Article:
We work sparingly, in full respect of nature wherever possible. Traceability is a given on our estate. Not a grape goes into the cellar that was not grown on our plots and picked in our cases. The harvest is entirely manual as skilled pickers collect the fruit and we monitor it every step of the way to the cellar. Our pickers are carefully instructed in our quality requirements and the difference is obvious, not just in the glass. Grapes undergo no chemical treatment in the fermentation cellar where we always use only the pure natural yeasts present on the skin of the grape. We are also careful not to use our pumps more than necessary so much of the racking is by gravity flow to save energy. The cellar is where our wines are born and we divide it into two zones, one for vinification and the other for maturation. Our efforts to respect the environment are obvious here, too, since we use eco-sustainable detergents that are up to 90% biodegradable, such as soda, and enzyme treatments for faster disposal. Waste water from cleaning and disinfecting is not discarded. Instead it is regenerated and reused, saving up to 20% on water consumption each year. Our fermentation containers and maturation barrels, small and mid-sized, are washed with hot water to prolong the useful life of the wood. We have also opted to use slimmer staves than normal to reduce consumption of wood. We are also seeking to recycle our staves in artwork and seating. There is a company that makes acacia wood parquet from large ovals, a great idea that is gaining popularity.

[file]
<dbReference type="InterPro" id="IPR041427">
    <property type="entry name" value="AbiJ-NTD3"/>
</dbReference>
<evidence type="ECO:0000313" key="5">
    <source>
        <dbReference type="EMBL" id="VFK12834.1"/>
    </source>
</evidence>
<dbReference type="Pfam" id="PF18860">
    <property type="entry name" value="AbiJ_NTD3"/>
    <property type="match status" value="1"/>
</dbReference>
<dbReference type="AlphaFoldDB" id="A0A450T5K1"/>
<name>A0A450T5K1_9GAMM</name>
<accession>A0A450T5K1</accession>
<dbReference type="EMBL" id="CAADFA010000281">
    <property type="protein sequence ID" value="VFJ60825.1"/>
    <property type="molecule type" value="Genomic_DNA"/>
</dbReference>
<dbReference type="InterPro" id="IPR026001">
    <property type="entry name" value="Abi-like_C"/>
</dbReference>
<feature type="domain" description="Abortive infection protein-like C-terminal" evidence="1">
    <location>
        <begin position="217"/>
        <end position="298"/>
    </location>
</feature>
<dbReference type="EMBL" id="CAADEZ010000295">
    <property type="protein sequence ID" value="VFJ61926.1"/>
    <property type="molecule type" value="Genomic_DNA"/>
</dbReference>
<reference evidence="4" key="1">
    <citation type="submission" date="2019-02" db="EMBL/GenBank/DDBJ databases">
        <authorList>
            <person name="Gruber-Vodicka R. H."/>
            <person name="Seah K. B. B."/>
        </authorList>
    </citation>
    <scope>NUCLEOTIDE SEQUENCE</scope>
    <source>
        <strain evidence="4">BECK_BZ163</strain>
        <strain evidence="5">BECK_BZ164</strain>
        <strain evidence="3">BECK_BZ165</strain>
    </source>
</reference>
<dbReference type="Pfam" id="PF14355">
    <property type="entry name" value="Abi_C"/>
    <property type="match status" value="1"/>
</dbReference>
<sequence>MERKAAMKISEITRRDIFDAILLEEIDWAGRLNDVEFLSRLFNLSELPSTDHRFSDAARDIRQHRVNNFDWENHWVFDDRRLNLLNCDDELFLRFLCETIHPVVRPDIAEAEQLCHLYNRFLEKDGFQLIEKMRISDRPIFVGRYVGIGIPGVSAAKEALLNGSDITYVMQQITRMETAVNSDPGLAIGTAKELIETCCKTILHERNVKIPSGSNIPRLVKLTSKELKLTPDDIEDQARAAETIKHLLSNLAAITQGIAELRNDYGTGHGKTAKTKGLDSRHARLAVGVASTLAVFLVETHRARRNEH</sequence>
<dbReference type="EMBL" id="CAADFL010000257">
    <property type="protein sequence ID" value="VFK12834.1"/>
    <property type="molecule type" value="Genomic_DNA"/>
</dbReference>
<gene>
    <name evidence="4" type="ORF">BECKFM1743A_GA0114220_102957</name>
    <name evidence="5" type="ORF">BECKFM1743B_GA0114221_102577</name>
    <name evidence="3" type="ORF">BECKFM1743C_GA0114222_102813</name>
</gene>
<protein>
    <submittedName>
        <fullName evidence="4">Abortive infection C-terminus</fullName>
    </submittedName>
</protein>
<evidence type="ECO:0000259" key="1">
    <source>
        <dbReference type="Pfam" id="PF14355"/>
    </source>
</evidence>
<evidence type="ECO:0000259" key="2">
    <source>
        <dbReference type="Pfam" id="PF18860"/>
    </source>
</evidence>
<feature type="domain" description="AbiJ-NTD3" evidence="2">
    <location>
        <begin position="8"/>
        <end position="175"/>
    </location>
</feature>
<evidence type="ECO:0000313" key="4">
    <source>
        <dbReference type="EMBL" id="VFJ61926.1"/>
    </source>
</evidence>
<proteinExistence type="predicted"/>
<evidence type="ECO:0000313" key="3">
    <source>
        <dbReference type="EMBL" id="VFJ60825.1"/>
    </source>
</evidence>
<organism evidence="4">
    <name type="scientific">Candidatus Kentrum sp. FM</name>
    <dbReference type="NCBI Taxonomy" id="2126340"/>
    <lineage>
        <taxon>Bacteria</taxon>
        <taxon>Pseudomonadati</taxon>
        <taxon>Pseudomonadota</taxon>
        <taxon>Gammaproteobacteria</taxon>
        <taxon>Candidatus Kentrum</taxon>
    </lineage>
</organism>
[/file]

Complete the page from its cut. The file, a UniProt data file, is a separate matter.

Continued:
The last stage is bottling and the wine is finished. When vinification - without chemicals - is complete and we have produced an extremely natural wine, it is time for the product to go into bottle. Our materials are selected and sized to our needs to avoid waste. For example, we use a bottle with an internal neck diameter of 15.5 mm instead of the classic 17.5 mm. It weighs less than 550 grams. The figures might seem insignificant but the two millimetre cut in neck diameter impacts stopper size. We have chosen 25x44 mm stoppers, which are shorter and narrower than standard corks but display almost identical gas exchange properties. Stoppers are a crucial area since, along with near-sterile glass, they are the only foreign material that comes into contact with the wine. Clearly, the wrong stopper or a cut-price option would be a poor choice. The closure has to be top quality so we have selected naturally farmed corks with no bleaching or peroxide agents. Our fire-branded natural stoppers are perfect for our winemaking philosophy. We have opted for a short bottling line to obviate any significant contamination of the wine. This means we are independent and do not need to waste hours of energy consumption, or keep diesel generators on for hours if not days during bottling periods. Once in bottle, our wine contains only its basic material, in other words the grape. We make wine conservatively, adding virtually nothing and maintaining its purity and naturalness. Chemistry has no place at Antico Broilo. All our procedures respect the consumer and very little use is made of sulphur dioxide. We deliver distinctive wines whose typicality faithfully reflects the territory. There are no acids, sulphites or stabilisers in our wine, only grapes picked by skilled hands and matured in small oak, where the wine remains in contact with the lees. No extreme filtration. Just simple bottling. Our striving for eco-sustainability continues in the search for alternative packaging. The colour scheme is straightforward but the starting point again is recycled materials. We have also reduced the thickness of the paper used to cut down on bulk. Antico Broilo makes every effort to implement separate waste collection and has joined other Prepotto-based estates in a collective scheme. Shortly, an initiative called Salviamo il Tappo (Save the Stopper) will get under way to recycle used stoppers to make pre-compressed walls or sound insulation materials. We shall see how that goes. These reflections illustrate our estate philosophy but we are sure that there is room to do more. We will accept the challenge, just as we have always considered alternative proposals that keep pace with the times. I hope the above information proves useful and offer you my warmest greetings.